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In The 1970’s, Cold Winters Were Due To Global Cooling!

January 11, 2014
tags: ,

By Paul Homewood

 

h/t Arnd B

image

http://denisdutton.com/newsweek_coolingworld.pdf

 

We’ve all no doubt heard about the ice age scare of the 1970’s, of which the above Newsweek article was just one example.

But, with the current debate about polar vortices, cold winters, and the weak, meandering jet streams that are supposed to be causing all these problems, it is worth looking closely again at the paragraph marked as Extremes above.

 

image

 

So, in a cooling world where the Arctic was getting much colder, and sea ice was expanding rapidly, we had:

  • The break up of the normal flow of winds.
  • Stagnant air (i.e. blocking zones)
  • Extremes of local weather such as droughts, floods, long freezes and monsoon failure.

In other words, exactly the same things, and worse, that are now blamed on the exact opposite, a warming world.

 

And before anybody tries to dismiss this as mere media hype, can I suggest they read up on what HH Lamb had to say on the matter. In his epic work, “Climate: Present, Past & Future”, originally published, I believe, in 1977, he talks about exactly the same blocking systems and meridional jet stream patterns.

And he goes on to describe how these things led to “extremes of cold and warmth, drought and flood associated with the occurrences of blocking in middle latitudes.” Worse still, though, the result of such changes was even more catastrophic. He states:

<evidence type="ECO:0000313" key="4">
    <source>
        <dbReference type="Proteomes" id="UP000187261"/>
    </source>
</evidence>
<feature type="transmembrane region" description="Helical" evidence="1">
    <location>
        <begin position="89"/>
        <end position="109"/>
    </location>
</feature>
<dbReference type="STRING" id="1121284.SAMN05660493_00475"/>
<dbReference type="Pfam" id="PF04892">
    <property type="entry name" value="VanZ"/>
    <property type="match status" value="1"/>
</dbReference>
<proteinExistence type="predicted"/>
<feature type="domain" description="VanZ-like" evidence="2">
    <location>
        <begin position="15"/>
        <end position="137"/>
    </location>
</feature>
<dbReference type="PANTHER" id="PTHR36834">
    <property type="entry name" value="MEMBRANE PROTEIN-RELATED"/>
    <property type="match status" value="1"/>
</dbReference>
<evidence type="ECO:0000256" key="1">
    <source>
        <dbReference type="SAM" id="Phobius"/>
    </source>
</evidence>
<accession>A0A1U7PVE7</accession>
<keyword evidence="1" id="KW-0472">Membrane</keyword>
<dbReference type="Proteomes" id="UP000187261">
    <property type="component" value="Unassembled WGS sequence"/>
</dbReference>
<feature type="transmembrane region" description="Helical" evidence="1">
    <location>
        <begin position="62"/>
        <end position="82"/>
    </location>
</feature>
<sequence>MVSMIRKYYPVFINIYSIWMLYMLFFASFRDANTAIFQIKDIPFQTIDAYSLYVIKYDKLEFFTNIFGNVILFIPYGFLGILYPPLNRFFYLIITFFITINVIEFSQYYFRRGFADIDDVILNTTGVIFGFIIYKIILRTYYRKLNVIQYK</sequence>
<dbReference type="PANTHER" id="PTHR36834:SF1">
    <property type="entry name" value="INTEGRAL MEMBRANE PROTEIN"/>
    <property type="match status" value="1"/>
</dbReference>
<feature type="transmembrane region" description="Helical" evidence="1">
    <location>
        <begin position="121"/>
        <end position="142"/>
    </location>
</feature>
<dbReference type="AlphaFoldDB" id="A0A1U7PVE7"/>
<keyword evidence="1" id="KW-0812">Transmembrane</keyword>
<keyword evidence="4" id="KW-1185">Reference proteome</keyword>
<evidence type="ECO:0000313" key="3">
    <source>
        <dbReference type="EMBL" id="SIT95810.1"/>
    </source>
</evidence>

The greater yield of equatorial rains since 1961 over the equator led to abrupt rises of the levels of the great lakes there, drowning harbours and much land.

But , far more serious were the droughts in the zones to the North and South. In the Sahel between 200,000 and 400,000 died in the drought of 1972-73.

In those parts of N and NW India, near the limit reached by the summer monsoon, Bryson (1973) has noted a corresponding effect, scarcely less threatening to the inhabitants than the 6 year drought from 1968-73 in the West African Sahel.

In the first quarter of the century, there was a severe drought in N and NW India every 3rd or 4th year. Then, as the Earth warmed up and the circumpolar vortex contracted, the monsoon rains penetrated regularly into Northern India, and drought frequency declined to 2 in 36 years, from 1925-60. But since 1960, with the cooling of the Earth and the southern movement of the subtropical high pressure areas, drought frequency has been increasing again and the probability may be now more than once a decade.

Bryson adds that if a drought frequency like that which prevailed at the start of the century were to occur now, with India’s population having increased by a factor of 4, the human and political consequences would be enormous.

 

There was a time when proper scientists worked out that a cooling climate had some disastrous consequences.

Nowadays, charlatans try to make us believe otherwise.

8 Comments
  1. January 12, 2014 12:30 am

    @” Nowadays, charlatans try to make us believe otherwise.”

    Only few decades ago scientists on atmospheric issues were not necessarily more competent, but more honest, if one considers the following two comments from HH Lamp (1969) and F. Kenneth Hare (1979):

    __“Only thirty years ago climatology was generally regarded as the mere dry-as-dust bookkeeping end of meteorology.”
    H.H. Lamb, Meteorological Office Bracknell, Berkshire (UK), “The New Look of Climatology”, NATURE, Vol. 223, September 20, 1969, pp.1209ff;

    __“This is obviously the decade in which climate is coming into its own. You hardly heard the word professionally in the 1940s. It was a layman’s word. Climatologists were the halt and the lame. And as for the climatologists in public service, in the British service you actually, had to be medically disabled in order to get into the climatological division ! Climatology was a menial occupation that came on the pecking scale somewhat below the advertising profession. It was clearly not the age of climate.”
    F. Kenneth Hare, 1979; „The Vaulting of Intellectual Barriers: The Madison Thrust in Climatology“, Bulletin American Meteorological Society , Vol. 60, 1979, p. 1171 – 1124

    More about the term CLIMATE: http://www.whatisclimate.com/

  2. January 12, 2014 12:37 am

    Reblogged this on CraigM350.

  3. GregO permalink